The City of Shelton wants to know where Sharon Scanlon’s money is — and whether she’s been shifting it around since allegations surfaced last year that she stole hundreds of thousands of dollars from taxpayers.
The city has a civil lawsuit pending against Scanlon. It was filed in September, weeks after Scanlon, formerly the city’s assistant finance director, resigned under a threat of termination by Mayor Mark Lauretti, while a criminal investigation into the alleged theft was underway.
On Feb. 25, Ramon Sous, Shelton’s assistant corporation counsel, filed a motion in the civil case at Superior Court in Milford asking a judge to order Scanlon to disclose, under oath, property she owns or has an interest in, and any debts due her.
The filing also asks for a list of any transfers of assets Scanlon has made since July 1, a month after the date two clerks in the city’s finance department became curious about a check they saw on Scanlon’s desk — a curiosity that laid the foundation for state police to eventually bring criminal charges against Scanlon.
In his motion, Sous asks a judge to order Scanlon to provide a list of:
- The location of any bank accounts or certificates of deposit she holds either in her name or jointly
- The location of any bank accounts of certificates of deposit “which are in the name of a party other than the defendant but in which the defendant has an interest or claims an interest”
- Persons or entities who are indebted to her
- All real estate she owns or partially owns
- All retirement assets, stocks, bonds, or other securities, including any held by other persons in which she has an interest
- All motor vehicles she owns
- Any transfers of assets she made since July 1, 2012
A message was left with Scanlon’s lawyer, William F. Dow III, Wednesday afternoon.
Sous said Wednesday he filed the motion “to do what I think is necessary to protect the taxpayers.”
Asked if the filing was standard procedure, he said: “Nothing’s standard in this. People don’t have this happening all the time.”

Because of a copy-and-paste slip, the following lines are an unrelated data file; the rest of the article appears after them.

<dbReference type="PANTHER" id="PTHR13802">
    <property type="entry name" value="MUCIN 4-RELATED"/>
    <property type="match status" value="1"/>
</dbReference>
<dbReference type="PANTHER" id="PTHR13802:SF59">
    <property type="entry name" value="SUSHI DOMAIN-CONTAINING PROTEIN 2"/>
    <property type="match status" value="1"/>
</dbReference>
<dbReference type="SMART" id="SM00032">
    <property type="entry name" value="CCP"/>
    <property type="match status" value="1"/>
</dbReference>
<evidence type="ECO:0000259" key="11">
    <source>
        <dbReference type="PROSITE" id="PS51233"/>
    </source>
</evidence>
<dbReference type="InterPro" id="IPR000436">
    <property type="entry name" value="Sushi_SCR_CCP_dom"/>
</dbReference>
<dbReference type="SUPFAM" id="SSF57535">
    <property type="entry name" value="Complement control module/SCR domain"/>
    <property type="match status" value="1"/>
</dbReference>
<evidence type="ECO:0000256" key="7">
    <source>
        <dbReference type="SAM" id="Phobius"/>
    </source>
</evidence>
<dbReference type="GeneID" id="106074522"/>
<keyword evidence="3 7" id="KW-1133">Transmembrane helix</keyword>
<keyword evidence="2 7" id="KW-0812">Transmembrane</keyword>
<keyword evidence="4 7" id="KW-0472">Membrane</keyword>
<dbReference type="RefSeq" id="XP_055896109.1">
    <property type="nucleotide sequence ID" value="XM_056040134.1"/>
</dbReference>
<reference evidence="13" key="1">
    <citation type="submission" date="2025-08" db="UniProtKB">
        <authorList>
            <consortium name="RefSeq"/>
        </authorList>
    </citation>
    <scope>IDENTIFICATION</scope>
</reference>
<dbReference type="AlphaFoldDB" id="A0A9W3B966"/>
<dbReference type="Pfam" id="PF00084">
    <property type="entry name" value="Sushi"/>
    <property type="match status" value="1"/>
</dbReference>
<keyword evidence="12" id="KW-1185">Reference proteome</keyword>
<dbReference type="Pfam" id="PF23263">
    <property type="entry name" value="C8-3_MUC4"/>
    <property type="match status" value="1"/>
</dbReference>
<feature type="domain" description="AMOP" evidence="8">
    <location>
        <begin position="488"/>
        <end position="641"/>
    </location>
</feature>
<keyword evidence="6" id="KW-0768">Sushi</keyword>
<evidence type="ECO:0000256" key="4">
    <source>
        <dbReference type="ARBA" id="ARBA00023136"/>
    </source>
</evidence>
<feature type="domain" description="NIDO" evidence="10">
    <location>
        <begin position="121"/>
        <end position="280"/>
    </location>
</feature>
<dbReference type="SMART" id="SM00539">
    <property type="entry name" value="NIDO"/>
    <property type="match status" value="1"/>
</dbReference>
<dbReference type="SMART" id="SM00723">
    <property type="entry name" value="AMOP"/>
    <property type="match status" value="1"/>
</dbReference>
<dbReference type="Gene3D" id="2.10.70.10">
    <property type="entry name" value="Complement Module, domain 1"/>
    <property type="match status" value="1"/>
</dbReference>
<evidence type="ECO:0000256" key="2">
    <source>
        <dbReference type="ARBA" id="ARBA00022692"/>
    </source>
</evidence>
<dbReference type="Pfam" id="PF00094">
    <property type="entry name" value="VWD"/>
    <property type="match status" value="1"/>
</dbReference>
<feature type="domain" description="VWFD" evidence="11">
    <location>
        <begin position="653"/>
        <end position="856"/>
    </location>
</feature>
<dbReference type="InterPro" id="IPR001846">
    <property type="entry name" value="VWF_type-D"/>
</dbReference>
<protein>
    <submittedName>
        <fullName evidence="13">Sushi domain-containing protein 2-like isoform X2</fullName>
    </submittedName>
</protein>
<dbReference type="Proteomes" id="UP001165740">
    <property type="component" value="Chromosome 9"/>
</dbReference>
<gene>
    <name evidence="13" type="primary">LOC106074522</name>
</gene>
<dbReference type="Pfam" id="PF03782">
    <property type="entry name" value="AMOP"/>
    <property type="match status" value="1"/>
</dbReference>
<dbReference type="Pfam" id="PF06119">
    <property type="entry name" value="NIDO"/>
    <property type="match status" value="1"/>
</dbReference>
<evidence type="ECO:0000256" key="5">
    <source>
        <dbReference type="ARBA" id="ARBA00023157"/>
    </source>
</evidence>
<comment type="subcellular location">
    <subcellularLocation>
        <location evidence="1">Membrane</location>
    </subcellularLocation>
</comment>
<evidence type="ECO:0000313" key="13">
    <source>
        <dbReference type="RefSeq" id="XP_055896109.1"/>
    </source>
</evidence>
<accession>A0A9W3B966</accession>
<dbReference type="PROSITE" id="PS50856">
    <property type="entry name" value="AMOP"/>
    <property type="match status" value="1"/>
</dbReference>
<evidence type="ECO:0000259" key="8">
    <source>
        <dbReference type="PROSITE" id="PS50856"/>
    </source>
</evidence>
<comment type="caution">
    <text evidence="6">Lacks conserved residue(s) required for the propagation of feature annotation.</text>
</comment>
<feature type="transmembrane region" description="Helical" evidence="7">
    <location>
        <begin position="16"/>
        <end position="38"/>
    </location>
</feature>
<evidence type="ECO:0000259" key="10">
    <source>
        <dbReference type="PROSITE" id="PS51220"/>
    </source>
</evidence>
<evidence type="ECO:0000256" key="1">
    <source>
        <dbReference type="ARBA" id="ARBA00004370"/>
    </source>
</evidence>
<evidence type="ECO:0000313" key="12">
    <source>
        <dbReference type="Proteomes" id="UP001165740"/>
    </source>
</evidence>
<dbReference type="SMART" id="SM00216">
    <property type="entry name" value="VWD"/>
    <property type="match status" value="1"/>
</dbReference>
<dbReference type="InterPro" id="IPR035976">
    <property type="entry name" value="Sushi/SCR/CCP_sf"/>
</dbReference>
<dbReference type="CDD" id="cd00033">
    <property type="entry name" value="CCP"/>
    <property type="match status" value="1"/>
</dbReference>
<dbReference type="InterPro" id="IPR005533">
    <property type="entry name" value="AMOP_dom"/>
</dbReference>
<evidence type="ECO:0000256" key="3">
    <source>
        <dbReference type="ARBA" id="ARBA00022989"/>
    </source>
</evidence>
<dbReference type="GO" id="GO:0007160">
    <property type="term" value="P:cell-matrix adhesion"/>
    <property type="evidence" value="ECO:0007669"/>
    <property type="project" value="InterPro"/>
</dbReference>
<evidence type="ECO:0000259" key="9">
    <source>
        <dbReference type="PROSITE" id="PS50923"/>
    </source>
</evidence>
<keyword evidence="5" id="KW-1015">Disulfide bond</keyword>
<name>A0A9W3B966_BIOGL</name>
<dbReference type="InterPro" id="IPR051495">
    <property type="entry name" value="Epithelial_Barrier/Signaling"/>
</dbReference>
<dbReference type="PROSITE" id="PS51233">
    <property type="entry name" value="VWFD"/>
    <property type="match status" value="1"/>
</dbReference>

Perhaps not, but the Valley has seen its share of scandals related to alleged misdeeds by public officials.
The most serious of those — until the allegations against Scanlon came to light — involved former Oxford Tax Collector Karen Guillet, who pleaded guilty last year to stealing $243,902 from taxpayers.
When Guillet was sentenced in that case last November, a judge ordered her to pay $243,902 in restitution, but town officials have always said the amount she actually stole is far greater — in their own still-pending lawsuit against Guillet, they used the number $671,768.
An ad hoc committee charged with recouping that money is still trying to figure out how to do so, and met in January to discuss “deposition strategy” in the civil case, with a view to determining where all the money went.
Regarding Shelton’s lawsuit against Scanlon, Sous on Wednesday wouldn’t get into specifics about whether the city has any inkling of where the money Scanlon allegedly took ended up.
“These are just questions I thought of to ask, that’s all,” he said.
A judge has not yet ruled on the motion. Sous said no arguments in the matter have been scheduled.
“It’ll come up on the docket, when it comes up on the docket we’ll go from there,” he said.
A judge has already put a $348,416 lien on Scanlon’s Crescent Drive House, a dollar amount that reflected how much city officials believe Scanlon had stolen at the time the lawsuit was filed.
A criminal investigation by the Connecticut State Police Central District Major Crime Squad eventually saw Scanlon charged Jan. 23 with first-degree larceny and 56 counts of first-degree forgery.
An affidavit filed by state police in the case alleges Scanlon “wrongfully appropriated approximately $914,153.50 from bank accounts belonging to the City of Shelton beginning in the year 2001 and continuing through July 2012.”
She made her first appearance in the criminal case Feb. 4 at Superior Court in Derby, where the matter was transferred to Milford Superior Court, where more serious cases are heard.
Scanlon’s next appearance in the criminal case is scheduled for March 12 in Milford. She posted $100,000 bond after her arrest in the case Jan. 23.